Windows 11 release date possibly teased — why the OS could arrive in October

Windows 11
(Image credit: Microsoft)

We know Windows 11 is scheduled to arrive this holiday but Microsoft didn't specify a date, meaning the OS could begin rolling out in October or as late as December. However, screenshots shared on the Windows 11 site tease the former date. 

As TechRadar points out, screenshots shared on the Windows 11 site seem to hint at an October release date. Look closely at the Microsoft Teams image and you'll notice an October 20, 2021 date set in the Taskbar. The time below is set to 11:11 which we already know is a reference to Windows 11.

Windows 11

(Image credit: Laptop Mag)

It's not much to go by, but this possible teaser makes you wonder why Microsoft would set the date to one in the future for these screenshots. This wouldn't be the first time Microsoft dropped a subtle hint about an upcoming announcement. Prior to the Windows 11 event, the company posted a video that was exactly 11 minutes long. It also sent event invites with an image of the Windows logo seemingly casting a shadow in the shape of an "11."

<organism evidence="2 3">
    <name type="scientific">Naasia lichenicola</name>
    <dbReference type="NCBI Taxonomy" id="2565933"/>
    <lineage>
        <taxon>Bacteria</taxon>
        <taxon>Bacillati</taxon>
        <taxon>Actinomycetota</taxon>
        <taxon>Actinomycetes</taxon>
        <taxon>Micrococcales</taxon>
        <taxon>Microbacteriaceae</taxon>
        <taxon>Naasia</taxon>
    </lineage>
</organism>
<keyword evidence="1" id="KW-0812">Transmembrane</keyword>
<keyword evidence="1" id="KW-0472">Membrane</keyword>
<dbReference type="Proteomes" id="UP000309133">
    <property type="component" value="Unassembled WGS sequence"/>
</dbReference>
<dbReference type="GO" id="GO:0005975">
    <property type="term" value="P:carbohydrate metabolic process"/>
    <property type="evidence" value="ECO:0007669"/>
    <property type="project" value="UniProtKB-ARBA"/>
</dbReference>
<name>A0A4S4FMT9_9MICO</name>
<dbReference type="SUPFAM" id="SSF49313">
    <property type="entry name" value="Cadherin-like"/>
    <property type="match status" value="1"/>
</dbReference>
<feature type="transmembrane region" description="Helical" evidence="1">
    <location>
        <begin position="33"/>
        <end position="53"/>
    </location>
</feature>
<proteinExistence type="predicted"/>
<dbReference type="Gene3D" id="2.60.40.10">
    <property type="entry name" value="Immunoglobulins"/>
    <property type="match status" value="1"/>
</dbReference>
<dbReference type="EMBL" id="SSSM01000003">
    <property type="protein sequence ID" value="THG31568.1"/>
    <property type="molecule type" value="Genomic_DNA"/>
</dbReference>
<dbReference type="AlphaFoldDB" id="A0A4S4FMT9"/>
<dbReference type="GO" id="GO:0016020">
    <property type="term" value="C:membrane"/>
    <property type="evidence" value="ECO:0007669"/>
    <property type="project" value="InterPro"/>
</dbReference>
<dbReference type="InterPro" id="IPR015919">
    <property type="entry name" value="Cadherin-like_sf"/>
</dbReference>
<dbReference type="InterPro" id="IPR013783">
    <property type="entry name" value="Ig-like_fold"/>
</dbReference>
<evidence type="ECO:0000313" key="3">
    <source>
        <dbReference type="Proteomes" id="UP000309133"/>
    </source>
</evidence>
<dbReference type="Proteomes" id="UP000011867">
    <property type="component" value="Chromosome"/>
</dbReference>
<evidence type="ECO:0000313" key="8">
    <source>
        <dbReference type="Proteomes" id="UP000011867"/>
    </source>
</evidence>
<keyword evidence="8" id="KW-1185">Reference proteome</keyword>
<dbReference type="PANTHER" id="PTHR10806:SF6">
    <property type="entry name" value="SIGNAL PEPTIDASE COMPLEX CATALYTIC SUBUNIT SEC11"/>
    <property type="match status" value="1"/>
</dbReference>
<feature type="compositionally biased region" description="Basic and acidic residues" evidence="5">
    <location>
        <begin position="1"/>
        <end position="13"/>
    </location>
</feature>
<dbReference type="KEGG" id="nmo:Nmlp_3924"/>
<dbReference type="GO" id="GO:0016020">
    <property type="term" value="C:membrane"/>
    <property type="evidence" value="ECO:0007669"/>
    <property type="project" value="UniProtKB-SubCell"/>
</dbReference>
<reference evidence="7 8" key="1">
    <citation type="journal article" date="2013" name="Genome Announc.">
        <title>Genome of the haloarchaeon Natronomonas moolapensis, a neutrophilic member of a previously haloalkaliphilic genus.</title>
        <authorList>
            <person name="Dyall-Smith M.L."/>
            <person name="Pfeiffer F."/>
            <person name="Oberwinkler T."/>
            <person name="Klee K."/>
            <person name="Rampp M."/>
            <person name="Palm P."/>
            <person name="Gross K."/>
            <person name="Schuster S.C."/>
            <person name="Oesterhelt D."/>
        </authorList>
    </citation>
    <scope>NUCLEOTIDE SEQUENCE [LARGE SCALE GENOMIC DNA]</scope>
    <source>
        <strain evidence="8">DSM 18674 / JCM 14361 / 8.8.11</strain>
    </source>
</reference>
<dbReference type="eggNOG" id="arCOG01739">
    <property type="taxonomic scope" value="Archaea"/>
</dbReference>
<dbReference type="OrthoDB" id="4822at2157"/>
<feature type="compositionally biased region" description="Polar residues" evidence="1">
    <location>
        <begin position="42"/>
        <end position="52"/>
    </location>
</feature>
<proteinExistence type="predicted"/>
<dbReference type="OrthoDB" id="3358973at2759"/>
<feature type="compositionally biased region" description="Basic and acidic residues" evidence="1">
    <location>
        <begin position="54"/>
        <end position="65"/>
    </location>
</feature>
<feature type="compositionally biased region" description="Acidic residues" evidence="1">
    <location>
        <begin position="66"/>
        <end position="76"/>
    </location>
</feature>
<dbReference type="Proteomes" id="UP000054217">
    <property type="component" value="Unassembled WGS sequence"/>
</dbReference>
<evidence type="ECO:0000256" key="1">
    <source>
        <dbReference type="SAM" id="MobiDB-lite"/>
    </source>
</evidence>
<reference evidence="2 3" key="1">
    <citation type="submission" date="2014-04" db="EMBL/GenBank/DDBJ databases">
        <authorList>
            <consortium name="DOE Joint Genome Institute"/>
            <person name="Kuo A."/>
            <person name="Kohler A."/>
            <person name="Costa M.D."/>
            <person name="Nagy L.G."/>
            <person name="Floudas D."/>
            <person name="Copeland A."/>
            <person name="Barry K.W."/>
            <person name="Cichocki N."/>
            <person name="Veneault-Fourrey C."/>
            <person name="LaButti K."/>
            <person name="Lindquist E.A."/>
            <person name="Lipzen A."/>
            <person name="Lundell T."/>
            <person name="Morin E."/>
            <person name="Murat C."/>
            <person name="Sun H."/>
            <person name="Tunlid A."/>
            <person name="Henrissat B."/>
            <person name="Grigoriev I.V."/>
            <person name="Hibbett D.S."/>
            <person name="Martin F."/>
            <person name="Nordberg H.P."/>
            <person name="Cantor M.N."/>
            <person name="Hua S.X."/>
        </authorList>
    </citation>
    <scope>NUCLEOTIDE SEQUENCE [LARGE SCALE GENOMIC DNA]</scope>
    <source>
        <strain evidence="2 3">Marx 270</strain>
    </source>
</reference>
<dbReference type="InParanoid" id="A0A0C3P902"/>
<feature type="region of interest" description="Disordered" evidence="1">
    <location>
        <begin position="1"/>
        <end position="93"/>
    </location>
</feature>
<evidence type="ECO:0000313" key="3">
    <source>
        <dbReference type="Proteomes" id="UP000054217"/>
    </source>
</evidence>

But even if this is a hidden clue, Microsoft could always push back the release date in case it needs more time to iron out bugs (or determine the final Windows 11 system requirements). 

October 20 is the most specific date being thrown around but other info released in the past few days helps narrow a launch window. Walmart has already begun updating laptop pages with a Windows 11 rollout plan, stating it "is being finalized and is scheduled to begin in late 2021 and continue into 2022." 

If Microsoft meets its "Holiday 2021" release goal, it would put Windows 11 on a collision course with the launch of macOS Monterey. Which desktop OS grabs the most attention is anyone's guess. What I do know is that Microsoft needs to clarify the Windows 11 CPU requirements for any chance of a smooth release. 

Phillip Tracy

Phillip Tracy is the assistant managing editor at Laptop Mag where he reviews laptops, phones and other gadgets while covering the latest industry news. After graduating with a journalism degree from the University of Texas at Austin, Phillip became a tech reporter at the Daily Dot. There, he wrote reviews for a range of gadgets and covered everything from social media trends to cybersecurity. Prior to that, he wrote for RCR Wireless News covering 5G and IoT. When he's not tinkering with devices, you can find Phillip playing video games, reading, traveling or watching soccer.